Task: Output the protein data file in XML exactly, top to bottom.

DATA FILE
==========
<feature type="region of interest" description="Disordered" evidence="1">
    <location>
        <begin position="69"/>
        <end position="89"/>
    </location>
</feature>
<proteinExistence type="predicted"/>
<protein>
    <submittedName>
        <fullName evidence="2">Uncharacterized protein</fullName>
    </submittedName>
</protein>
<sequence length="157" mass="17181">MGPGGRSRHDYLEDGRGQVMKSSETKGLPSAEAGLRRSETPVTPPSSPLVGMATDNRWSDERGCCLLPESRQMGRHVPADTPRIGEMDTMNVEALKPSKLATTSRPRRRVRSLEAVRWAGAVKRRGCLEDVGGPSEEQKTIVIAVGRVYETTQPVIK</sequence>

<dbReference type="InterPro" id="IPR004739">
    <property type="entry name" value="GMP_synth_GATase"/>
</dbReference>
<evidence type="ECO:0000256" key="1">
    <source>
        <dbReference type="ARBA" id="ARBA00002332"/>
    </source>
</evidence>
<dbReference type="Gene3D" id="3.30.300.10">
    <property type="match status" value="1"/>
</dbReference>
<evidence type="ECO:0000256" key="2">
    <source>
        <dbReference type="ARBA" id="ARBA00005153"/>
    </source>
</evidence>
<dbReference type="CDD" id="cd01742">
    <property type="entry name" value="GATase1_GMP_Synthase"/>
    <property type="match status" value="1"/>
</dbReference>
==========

<feature type="region of interest" description="Disordered" evidence="1">
    <location>
        <begin position="69"/>
        <end position="89"/>
    </location>
</feature>
<proteinExistence type="predicted"/>
<protein>
    <submittedName>
        <fullName evidence="2">Uncharacterized protein</fullName>
    </submittedName>
</protein>
<sequence length="157" mass="17181">MGPGGRSRHDYLEDGRGQVMKSSETKGLPSAEAGLRRSETPVTPPSSPLVGMATDNRWSDERGCCLLPESRQMGRHVPADTPRIGEMDTMNVEALKPSKLATTSRPRRRVRSLEAVRWAGAVKRRGCLEDVGGPSEEQKTIVIAVGRVYETTQPVIK</sequence>

<dbReference type="InterPro" id="IPR004739">
    <property type="entry name" value="GMP_synth_GATase"/>
</dbReference>
<evidence type="ECO:0000256" key="1">
    <source>
        <dbReference type="ARBA" id="ARBA00002332"/>
    </source>
</evidence>
<dbReference type="Gene3D" id="3.30.300.10">
    <property type="match status" value="1"/>
</dbReference>
<evidence type="ECO:0000256" key="2">
    <source>
        <dbReference type="ARBA" id="ARBA00005153"/>
    </source>
</evidence>
<dbReference type="CDD" id="cd01742">
    <property type="entry name" value="GATase1_GMP_Synthase"/>
    <property type="match status" value="1"/>
</dbReference>